Teri Takai left her position as chief information officer for the Department of Defense (DoD) on May 2 after serving since late 2010. Government Technology caught up with Takai to learn about what she accomplished at the DoD, where she’s headed, and what state officials need to know about the communications network now in development by the First Responder Network Authority (FirstNet).

Upon announcement of Takai’s departure, it was unknown who would replace her and where she would go next. A replacement for Takai has not yet been announced, and Takai says she hasn’t decided where she’s headed, but shared that the timing was right for her to step down as DoD's CIO.

“I think it’s always a hard choice when you’re in a political position to figure out do you stay until the end of the administration or do you pick a time where there’s still an opportunity for the person who comes in after you to have a fair amount of run room,” Takai said. “I had the position for three and a half years, and I felt like we’ve been able to accomplish quite a bit. When I went in, one of my objectives was to really reorganize the organization.”

When Takai took the position of CIO, she had no previous DoD experience. Looking back, she was able to accomplish some of what she wanted to do, while other work remains unfinished. One of her biggest accomplishments, she said, was developing and firmly establishing the “DoD CIO brand” within the organization so that the rest of DoD would know what their role was and where they were positioned in policy decisions.

As for the unfinished work, Takai said that in a large government organization like the DoD, three and a half years simply isn’t enough time to finish every project. “You can only really take them to a certain point and then the next person who comes in with the organizational momentum is what really carries it to completion,” she said. “There’s always a challenge with how long you stay to get things rolling and make sure there’s a good way ahead. You always worry, you know, you want things to continue after you leave, but I felt like from a timing perspective it was a good time to make that transition.”

Takai explained that her office had two main functions. One was to provide the secretary of defense and deputy secretary of defense with advice on how the department’s $37 billion annual technology budget should be spent and ensuring those expenditures align with the organization’s priorities. The other main function, she said, is interacting with other federal agencies on technology projects and advising head DoD officials on how best to proceed. Such programs under the DoD CIO’s oversight include space programs, GPS satellite services, cybersecurity and cyberdefense, IT infrastructure management, and freeing broadcast spectrum for use by the commercial marketplace.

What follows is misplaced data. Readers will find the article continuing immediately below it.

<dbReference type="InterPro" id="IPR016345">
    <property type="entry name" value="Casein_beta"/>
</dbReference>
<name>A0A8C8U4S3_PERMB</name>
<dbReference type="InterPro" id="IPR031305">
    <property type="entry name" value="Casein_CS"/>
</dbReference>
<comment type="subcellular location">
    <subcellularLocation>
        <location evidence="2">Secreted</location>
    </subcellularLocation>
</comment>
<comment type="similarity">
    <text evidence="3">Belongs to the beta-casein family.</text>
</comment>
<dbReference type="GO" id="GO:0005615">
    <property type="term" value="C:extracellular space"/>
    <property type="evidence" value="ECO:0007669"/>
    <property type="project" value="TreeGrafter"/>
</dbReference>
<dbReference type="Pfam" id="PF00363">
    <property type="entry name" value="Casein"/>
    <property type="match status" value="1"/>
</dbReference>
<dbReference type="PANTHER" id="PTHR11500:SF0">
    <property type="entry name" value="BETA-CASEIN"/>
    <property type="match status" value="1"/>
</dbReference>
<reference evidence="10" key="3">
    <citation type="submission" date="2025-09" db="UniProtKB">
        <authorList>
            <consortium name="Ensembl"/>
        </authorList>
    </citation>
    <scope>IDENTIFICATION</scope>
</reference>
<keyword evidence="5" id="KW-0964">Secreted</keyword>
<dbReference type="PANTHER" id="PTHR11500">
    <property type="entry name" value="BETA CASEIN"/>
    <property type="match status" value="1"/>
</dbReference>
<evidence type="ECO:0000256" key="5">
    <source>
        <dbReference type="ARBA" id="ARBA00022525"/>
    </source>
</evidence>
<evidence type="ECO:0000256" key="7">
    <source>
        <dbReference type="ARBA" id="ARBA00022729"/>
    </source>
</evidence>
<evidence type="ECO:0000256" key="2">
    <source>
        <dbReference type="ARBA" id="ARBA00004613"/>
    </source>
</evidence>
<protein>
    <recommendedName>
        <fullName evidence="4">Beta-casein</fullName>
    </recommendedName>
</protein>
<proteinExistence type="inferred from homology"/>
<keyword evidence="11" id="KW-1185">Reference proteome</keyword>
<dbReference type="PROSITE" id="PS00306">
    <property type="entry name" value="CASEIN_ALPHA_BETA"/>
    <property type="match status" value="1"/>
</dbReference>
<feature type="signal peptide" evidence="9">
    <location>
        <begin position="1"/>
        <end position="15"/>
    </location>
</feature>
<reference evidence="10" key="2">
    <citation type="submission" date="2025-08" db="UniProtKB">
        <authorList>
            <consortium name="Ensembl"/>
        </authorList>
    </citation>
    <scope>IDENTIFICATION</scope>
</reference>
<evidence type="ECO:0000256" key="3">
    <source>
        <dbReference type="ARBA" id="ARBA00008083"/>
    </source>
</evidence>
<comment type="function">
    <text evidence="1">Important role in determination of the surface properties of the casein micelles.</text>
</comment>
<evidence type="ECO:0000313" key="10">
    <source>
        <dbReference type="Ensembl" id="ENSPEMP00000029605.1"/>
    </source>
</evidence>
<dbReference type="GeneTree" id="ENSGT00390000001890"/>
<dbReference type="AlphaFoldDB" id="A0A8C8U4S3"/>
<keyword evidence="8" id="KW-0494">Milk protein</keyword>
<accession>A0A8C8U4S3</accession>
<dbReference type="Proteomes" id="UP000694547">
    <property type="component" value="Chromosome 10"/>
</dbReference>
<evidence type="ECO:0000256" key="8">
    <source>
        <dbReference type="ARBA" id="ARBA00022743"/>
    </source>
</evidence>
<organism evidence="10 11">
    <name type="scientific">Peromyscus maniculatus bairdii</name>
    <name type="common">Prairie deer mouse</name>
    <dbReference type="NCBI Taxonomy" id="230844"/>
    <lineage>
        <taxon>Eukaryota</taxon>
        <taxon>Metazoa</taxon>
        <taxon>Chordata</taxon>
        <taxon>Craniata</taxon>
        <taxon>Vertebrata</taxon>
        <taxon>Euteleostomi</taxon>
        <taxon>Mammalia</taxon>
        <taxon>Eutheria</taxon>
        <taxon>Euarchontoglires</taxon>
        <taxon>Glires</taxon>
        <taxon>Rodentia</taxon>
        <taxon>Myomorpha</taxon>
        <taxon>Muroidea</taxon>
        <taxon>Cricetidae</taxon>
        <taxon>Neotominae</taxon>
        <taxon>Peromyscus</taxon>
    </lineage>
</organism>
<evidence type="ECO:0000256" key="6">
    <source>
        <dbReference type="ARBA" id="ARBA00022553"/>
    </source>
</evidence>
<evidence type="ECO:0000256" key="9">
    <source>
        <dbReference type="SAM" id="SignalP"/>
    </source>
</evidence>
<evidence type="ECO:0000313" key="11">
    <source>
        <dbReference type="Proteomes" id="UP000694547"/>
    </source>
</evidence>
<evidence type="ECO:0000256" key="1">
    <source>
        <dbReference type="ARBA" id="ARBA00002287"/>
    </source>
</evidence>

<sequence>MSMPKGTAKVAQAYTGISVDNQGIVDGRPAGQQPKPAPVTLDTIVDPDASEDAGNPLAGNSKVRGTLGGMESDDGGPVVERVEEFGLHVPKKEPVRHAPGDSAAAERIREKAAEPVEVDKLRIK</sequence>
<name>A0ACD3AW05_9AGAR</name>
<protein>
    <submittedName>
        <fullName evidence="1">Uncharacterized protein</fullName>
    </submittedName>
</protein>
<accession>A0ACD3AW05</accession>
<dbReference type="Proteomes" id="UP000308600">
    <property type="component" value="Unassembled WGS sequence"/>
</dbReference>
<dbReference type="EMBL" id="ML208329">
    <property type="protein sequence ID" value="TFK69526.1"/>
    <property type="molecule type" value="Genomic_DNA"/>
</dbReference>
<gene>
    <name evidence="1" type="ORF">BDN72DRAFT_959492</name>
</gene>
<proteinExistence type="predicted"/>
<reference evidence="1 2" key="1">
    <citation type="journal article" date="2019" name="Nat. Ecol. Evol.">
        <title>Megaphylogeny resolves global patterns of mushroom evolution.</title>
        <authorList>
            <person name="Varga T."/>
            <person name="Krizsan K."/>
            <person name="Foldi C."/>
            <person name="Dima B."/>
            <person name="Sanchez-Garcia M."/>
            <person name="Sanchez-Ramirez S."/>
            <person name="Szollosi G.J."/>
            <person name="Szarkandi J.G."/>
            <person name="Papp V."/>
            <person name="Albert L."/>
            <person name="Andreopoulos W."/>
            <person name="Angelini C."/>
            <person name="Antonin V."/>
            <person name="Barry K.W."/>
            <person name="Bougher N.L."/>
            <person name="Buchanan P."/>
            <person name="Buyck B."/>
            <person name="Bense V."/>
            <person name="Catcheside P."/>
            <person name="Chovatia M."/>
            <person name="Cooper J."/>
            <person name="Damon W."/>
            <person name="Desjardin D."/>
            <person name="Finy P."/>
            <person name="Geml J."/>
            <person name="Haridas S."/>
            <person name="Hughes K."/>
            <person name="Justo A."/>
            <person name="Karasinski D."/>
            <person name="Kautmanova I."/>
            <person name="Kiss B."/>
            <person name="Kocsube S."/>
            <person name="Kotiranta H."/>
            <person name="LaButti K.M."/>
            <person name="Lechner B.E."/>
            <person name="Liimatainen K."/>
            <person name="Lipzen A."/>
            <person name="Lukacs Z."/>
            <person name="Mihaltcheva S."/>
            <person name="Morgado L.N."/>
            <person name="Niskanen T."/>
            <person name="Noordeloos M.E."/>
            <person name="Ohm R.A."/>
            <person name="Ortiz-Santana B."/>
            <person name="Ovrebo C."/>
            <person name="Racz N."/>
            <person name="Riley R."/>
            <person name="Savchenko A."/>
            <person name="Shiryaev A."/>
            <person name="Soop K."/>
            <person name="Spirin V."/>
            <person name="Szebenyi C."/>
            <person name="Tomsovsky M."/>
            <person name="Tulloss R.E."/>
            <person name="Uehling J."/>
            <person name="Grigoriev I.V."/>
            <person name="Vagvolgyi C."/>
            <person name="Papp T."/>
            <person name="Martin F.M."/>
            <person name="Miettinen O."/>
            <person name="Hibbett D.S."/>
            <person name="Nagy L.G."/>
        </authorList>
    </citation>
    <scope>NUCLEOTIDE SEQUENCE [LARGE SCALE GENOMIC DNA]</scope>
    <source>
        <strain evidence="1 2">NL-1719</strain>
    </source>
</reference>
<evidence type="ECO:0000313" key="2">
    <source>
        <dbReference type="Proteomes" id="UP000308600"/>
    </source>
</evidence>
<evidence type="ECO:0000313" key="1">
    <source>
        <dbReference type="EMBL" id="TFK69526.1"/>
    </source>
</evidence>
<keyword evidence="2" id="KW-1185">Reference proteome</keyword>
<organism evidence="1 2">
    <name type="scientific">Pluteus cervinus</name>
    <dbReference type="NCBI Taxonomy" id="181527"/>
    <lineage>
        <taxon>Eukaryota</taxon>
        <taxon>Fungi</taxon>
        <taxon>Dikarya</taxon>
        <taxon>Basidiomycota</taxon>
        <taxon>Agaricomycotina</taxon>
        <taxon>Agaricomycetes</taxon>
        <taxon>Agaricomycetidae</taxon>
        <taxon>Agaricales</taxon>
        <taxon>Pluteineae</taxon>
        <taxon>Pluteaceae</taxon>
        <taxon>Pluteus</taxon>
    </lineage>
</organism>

Takai is on the board of directors for FirstNet, a national communications network for first responders, and was appointed for her knowledge of state government. Takai previously served as CIO for California and director and CIO of the Michigan Department of Information Technology. Takai’s departure from the DoD will not impact her involvement with FirstNet, she said, and she will continue lending her expertise in the area of state IT management and acting as liaison to federal government agencies.

In recent weeks, FirstNet has dealt with major management changes, including the resignation of general manager, Bill D’Agostino, the appointment of Ali Afrashteh as chief technology officer and Jim Gwinn as CIO. FirstNet is as an ambitious, but challenging IT project that could streamline how law enforcement and public safety officials communicate with each other using new interoperability standards, but some suspect things are not going as smoothly as officials at FirstNet would like.

Now that FirstNet has hired on its new senior staff and put a strategic plan in place, they are making progress, Takai said. “FirstNet has made an enormous amount of progress in the last year,” she said. “We’re just about to start a process of putting out some RFPs of how we can partner with industry and we’re also starting what we call a state consultation process which will start to collect the next set of information from the states so that we can work with them and how FirstNet can be rolled out in their location.”

FirstNet has several challenges when it comes to getting buy-in from states, according to Takai. For one thing, each state has different individuals and organizations that would be using the network, along with the geographic differences between states. Another big challenge, which FirstNet recently shared with the National Association of State Chief Information Officers (NASCIO), is finding a price point that makes the network viable, but is affordable for a state budget.

“Very often, you have to charge more in the initial stages and the cost goes down with the volume, but we’re not going to be able to do that,” she said. “We’re going to have to be cost effective right from the beginning, because otherwise the states won’t want to come on and there won’t be a real demand signal for the states to use the service. I think that’s our biggest challenge right now is to understand what that cost model would look like.”

Looking back at her time with the DoD, Takai expressed gratitude. “It’s an absolutely, totally dedicated organization and it was such an honor and privilege to be there,” she said. “I will always be enormously grateful to everyone at DoD that I worked with because they were just so instrumental in us being able to work together, to move the information technology agenda forward.”

Colin Wood Colin Wood  |  Staff Writer

Colin has been writing for Government Technology since 2010. He lives in Seattle with his wife and their dog. He can be reached at cwood@govtech.com and on Google+.